The Outlet: Niskayuna High School graduate Owens looks forward to playing for Syracuse women’s basketball program

South Carolina's Aliyah Boston (4) tries to shoot against Kentucky's Olivia Owens (00) and Dre'una Edwards (44) in the first half of the NCAA women's college basketball Southeastern Conference tournament championship game Sunday, March 6, 2022, in Nashville, Tenn. (Mark Humphrey/The Associated Press)

South Carolina's Aliyah Boston (4) tries to shoot against Kentucky's Olivia Owens (00) and Dre'una Edwards (44) in the first half of the NCAA women's college basketball Southeastern Conference tournament championship game Sunday, March 6, 2022, in Nashville, Tenn. (Mark Humphrey/The Associated Press)

SPORTS Nearly five years ago, following a ceremony at Niskayuna High School where she announced her decision to accept a scholarship to play women’s basketball at the University of Maryland, Olivia Owens discussed a difficult process.

She’d received more than two dozen scholarship offers, and saw the positives in each of the avenues she’d been offered to take.

“If I could really go to every single college, I would,” said Owens, who was 17 years old at the time. “But I have to pick one.”

Or, as it turns out, three.

Owens, a former Section II and Albany City Rocks AAU standout, made the decision to transfer to Syracuse University earlier this spring. That follows two years at the University of Kentucky, which followed two years at Maryland.

Such movement for an individual has become commonplace in college basketball, but it’s been a different type of college career than Owens envisioned. The path she’s traveled, though, has included on-court and off-court successes.

“When someone commits to a school, their intention is never to transfer — but transferring isn’t always for bad reasons,” said Owens, who is now 22 years old. “Going into college, you don’t want to transfer, but you have to do what’s best for you.”

A 6-foot-4 forward, Owens’ college career has already included helping multiple programs win conference championships and a degree from Kentucky in US Culture and Business Practices with a minor in communications. She’s made valuable connections and friends — “so many friends” — at each of her schools. Next, at Syracuse, Owens will pursue a master’s degree. After that, attending law school is the plan.

Owens is eligible to play multiple seasons at Syracuse, but said her focus is strictly on the season ahead. She’ll serve as a leader during head coach Felisha Legette-Jack’s first season leading her alma mater, and Owens said she’s thrilled to play closer to home.

“This seemed like a perfect fit,” said Owens, who averaged 3.1 points and three rebounds in 13.2 minutes per game last season for the Wildcats. “It’s cool how things work out.”

That’s on multiple fronts. Besides Syracuse being close to the Capital Region, Owens has family in the Syracuse area and used to attend basketball camps at the university as a kid . . . and Syracuse was the first Division I program to offer her a scholarship as a teenager . . . and, Legette-Jack has recruited Owens at every opportunity. 

Legette-Jack — who led Buffalo to a Sweet 16 appearance in 2018 at Albany’s then-Times Union Center — recruited Owens as a high school player and both times she entered into the NCAA transfer portal.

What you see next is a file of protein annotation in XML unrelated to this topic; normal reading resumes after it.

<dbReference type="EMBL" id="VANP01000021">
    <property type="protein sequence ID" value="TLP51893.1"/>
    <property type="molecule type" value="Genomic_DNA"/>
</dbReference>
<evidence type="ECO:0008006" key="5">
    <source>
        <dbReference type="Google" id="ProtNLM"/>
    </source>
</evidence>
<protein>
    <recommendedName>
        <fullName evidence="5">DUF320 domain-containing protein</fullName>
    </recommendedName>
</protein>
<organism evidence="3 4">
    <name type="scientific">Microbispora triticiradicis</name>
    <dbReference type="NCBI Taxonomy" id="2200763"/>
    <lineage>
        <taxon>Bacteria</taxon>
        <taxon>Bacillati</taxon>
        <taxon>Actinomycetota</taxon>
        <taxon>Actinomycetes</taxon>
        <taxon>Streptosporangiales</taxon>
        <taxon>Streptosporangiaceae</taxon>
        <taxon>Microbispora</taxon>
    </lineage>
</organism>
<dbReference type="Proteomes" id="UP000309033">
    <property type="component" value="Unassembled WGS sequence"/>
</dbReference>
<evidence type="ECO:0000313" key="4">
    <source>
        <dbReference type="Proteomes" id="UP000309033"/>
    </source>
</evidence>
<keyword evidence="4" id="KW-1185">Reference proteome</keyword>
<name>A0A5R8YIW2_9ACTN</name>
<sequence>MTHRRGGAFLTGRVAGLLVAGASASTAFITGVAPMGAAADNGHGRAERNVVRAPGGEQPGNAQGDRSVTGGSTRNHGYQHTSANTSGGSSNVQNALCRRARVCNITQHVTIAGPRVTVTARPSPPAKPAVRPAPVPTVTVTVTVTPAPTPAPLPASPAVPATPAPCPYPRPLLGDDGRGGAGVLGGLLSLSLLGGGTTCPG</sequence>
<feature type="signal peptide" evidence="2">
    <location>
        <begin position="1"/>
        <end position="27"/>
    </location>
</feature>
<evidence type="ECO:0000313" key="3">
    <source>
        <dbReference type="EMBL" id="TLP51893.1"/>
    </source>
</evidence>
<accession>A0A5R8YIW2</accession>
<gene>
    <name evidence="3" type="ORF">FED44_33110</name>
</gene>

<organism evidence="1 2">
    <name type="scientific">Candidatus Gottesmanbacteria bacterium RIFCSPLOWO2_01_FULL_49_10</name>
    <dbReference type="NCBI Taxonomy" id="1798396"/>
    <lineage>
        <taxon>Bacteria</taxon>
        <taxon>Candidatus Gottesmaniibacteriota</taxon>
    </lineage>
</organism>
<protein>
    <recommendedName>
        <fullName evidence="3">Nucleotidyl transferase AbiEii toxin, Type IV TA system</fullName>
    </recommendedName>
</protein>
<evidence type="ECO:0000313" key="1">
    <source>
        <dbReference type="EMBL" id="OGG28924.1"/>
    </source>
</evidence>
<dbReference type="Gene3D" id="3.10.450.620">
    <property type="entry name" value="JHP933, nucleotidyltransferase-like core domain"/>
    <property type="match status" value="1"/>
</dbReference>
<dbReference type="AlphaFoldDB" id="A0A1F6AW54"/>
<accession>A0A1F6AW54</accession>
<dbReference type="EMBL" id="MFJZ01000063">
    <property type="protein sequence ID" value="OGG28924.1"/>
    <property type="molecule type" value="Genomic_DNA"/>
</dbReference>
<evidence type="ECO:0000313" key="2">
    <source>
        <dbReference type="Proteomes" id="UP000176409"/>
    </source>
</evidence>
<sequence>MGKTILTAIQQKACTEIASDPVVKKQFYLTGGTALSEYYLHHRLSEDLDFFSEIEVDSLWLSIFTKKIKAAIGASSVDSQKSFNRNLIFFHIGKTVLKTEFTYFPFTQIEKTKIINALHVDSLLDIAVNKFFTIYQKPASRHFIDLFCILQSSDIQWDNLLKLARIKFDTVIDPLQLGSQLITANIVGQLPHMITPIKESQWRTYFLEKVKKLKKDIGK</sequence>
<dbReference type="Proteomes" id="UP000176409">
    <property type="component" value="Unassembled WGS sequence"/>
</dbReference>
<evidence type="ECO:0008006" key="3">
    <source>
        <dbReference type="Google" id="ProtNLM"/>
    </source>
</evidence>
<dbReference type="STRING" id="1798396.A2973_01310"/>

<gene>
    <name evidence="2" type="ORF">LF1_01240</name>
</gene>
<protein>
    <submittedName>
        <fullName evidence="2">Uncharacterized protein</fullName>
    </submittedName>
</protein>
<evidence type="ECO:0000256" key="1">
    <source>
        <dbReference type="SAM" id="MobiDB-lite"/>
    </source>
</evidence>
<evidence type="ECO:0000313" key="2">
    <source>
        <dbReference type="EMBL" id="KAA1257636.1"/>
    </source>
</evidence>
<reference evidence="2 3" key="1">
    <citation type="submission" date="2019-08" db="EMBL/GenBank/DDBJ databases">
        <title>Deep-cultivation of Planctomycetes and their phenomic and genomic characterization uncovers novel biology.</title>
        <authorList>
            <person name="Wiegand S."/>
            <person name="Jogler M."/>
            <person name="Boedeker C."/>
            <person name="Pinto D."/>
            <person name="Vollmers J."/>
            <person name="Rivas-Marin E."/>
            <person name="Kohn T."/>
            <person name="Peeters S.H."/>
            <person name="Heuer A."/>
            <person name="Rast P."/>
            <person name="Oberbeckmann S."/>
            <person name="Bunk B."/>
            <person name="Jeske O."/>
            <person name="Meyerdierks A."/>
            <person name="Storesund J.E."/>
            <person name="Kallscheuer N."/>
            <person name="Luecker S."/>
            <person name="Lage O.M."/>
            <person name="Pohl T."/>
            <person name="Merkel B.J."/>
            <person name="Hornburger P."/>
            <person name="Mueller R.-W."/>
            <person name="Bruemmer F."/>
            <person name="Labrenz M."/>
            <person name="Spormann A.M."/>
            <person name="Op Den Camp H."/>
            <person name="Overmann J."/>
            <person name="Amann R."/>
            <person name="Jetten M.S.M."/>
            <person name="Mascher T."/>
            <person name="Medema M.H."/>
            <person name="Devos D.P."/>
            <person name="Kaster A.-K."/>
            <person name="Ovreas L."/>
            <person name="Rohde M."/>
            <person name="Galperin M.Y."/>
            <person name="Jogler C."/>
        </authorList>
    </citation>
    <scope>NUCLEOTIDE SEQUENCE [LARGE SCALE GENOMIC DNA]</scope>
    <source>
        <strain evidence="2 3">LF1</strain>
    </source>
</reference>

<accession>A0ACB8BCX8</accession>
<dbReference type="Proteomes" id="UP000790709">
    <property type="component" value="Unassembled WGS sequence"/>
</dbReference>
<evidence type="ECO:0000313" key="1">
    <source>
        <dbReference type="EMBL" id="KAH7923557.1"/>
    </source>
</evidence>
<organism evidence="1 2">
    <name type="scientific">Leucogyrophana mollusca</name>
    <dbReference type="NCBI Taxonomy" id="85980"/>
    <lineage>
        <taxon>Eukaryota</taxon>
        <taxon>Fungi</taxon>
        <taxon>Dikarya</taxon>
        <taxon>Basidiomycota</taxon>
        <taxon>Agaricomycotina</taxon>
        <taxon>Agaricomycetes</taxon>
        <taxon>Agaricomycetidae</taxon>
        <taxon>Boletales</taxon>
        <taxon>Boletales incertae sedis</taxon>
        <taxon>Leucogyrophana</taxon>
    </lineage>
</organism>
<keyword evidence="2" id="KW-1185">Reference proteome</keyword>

“Third time’s the charm,” Owens, with a laugh, said of Legette-Jack’s pursuit of her.

Owens said she made her decision “very quickly” to transfer to Syracuse this time around, as “coming home was very important to me.” She’s interested in pursuing NIL — name, image and likeness — opportunities related to her connections within the area, and is hoping to run a basketball camp of her own this summer in the Capital Region.

As a high school student, Owens — who was the president of her class at Niskayuna — didn’t anticipate playing for multiple colleges. She’s found ample positives, though, in each of her stops, and said she considers herself fortunate to have been able to have a variety of experiences during her college career.

“Everything,” Owens said, “happens for a reason.”

LOOKING FORWARD

In the final week of July, the process will start again for the UAlbany women’s basketball program.

That’s when head coach Colleen Mullen’s players will head back to campus for a month of summer workouts, and the Great Danes will begin their quest to defend their America East Conference championship.

“It’s going to be a whole new mentality for us, a whole new perspective of trying to repeat, maintain and grow,” Mullen said.

UAlbany projects to bring back nearly its entire roster from its championship-winning 2021-22 season for the campaign ahead. Lucia Decortes and Ellen Hahne are expected to use their extra year of playing eligibility afforded to them from playing during the 2020-21 season amid pandemic-related restrictions, while only Koi Sims — who scored 44 points in 140 minutes as a freshman last season — has left the program this offseason. Sims transferred to Loyola of the Patriot League.

UAlbany could add up to three scholarship players for next season. The program previously received a commitment from Marie Sepp — a point guard from Estonia — and it’s expected UAlbany will bring in two more scholarship players this offseason. The program’s newcomers will join a team that returns all of its key players from a 23-10 season that ended with a loss to Louisville in the first round of the NCAA tournament.

UAlbany defeated Maine in the America East championship game, a victory that clinched the program’s first NCAA tournament appearance since 2017.

“Out on the road [when recruiting], people just keep congratulating us,” Mullen said. “That’s been really fun, but, other than that, it’s just business as usual for us.”

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